Five reasons your knee hurts when straight but not when bent

The knee joint is the strongest joint in the human musculoskeletal system. It takes the brunt of the load and helps maintain balance. When something goes wrong with the knee, it impairs the locomotive function of the entire musculoskeletal system. Moreover, nagging and dragging pains in the knee can cause a lot of discomfort and disrupt a person’s ability to function normally. Why do patients very often consult traumatologists and orthopaedists when they encounter knee pain, which occurs predominantly when bending or extending the joint? What is the cause of this trend and what is the underlying cause of pain in the knee? Often, knee pain can only be a symptom of an underlying medical condition. If this is the case, you should seek advice and a diagnosis from your knee doctor as soon as possible. 

Causes of knee pain

The largest joint in the human body is thought to be the knee. It is protected by cartilage pads called menisci. If a person experiences pain in the knee joint during movement, it may be due to the following reasons:

  1. inflammation of the periarticular sac;
  2. muscle tone disorders;
  3. injury to the knee cartilage;
  4. tendon injuries;
  5. salt accumulation.

All of the conditions listed above require immediate treatment because if they are ignored, they can lead to serious consequences that are difficult to treat. If you do not want to make things worse, we recommend that you see a doctor and that you buy knee braces to support the joints and stop the degenerative and dystrophic processes in the knee.

Knee extension pain is often associated with a condition such as arthritis. Most of the time it affects middle-aged and elderly people. When this disease affects a person, they not only feel pain but also stiffness in the joint. These symptoms are accompanied by severe swelling, redness, and an increase in local temperature. Sometimes the pain is caused by injuries. This problem most often occurs after:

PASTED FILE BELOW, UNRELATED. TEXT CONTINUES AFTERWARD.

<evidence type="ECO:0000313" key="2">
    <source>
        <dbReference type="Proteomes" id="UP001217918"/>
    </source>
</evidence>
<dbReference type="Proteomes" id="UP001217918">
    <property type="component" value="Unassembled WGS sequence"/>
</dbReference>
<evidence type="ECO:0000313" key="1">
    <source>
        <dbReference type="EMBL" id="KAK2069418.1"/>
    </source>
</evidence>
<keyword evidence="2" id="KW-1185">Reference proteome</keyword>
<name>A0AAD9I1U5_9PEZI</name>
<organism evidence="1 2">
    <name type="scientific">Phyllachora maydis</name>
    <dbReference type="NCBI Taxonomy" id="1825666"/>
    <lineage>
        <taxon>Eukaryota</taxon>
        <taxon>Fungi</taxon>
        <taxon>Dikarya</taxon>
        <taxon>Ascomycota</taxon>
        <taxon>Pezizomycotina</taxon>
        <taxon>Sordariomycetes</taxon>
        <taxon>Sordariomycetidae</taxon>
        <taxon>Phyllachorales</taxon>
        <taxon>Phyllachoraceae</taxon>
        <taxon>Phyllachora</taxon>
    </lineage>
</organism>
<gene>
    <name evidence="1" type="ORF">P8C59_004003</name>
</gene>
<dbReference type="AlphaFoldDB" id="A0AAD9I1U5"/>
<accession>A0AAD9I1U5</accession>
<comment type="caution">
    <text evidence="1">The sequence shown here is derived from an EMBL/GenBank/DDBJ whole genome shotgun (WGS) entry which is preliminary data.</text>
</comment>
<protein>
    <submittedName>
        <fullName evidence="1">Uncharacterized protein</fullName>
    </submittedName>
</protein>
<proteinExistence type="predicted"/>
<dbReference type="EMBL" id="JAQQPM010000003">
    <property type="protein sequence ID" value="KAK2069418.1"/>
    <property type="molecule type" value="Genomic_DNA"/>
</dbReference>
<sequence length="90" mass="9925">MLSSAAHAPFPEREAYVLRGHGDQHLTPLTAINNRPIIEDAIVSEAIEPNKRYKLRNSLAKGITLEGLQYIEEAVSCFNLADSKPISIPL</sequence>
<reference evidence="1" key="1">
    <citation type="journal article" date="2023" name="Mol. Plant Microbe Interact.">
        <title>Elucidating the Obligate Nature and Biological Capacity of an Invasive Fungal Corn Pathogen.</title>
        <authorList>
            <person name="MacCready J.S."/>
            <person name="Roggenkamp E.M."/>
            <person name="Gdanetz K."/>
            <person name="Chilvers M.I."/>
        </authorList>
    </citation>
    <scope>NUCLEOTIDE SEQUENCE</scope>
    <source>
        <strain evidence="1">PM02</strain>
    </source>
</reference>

• Severe knocks to the knee;
  • Prolonged unnatural positioning of the joint;
  • A fall on the knee.

The pain is caused by bruises, fractures, contusions and dislocations. Swelling, numbness and tingling also occur after an injury to the affected area.

How do I treat knee pain?

The first rule to stick to when treating painful knees is to limit or even stop physical activity for a while. Once the pain has subsided or become minimal, you can return to sports, but only after an individual consultation with a specialist. You should also reconsider the shoes you wear. Avoid shoes with high heels or platforms. It is best to buy orthopaedic shoes and be sure to use orthopaedic insoles, which will help support the knees and minimise the chance of pain progression. It is advisable to apply a cold compress to the knee at the time of pain.

In the case of a bacterial aetiology of the disease, you should have your doctor prescribe an antibiotic therapy as well as pain-relieving and anti-inflammatory medication. It is also important to use topical ointments and don’t forget to rest.

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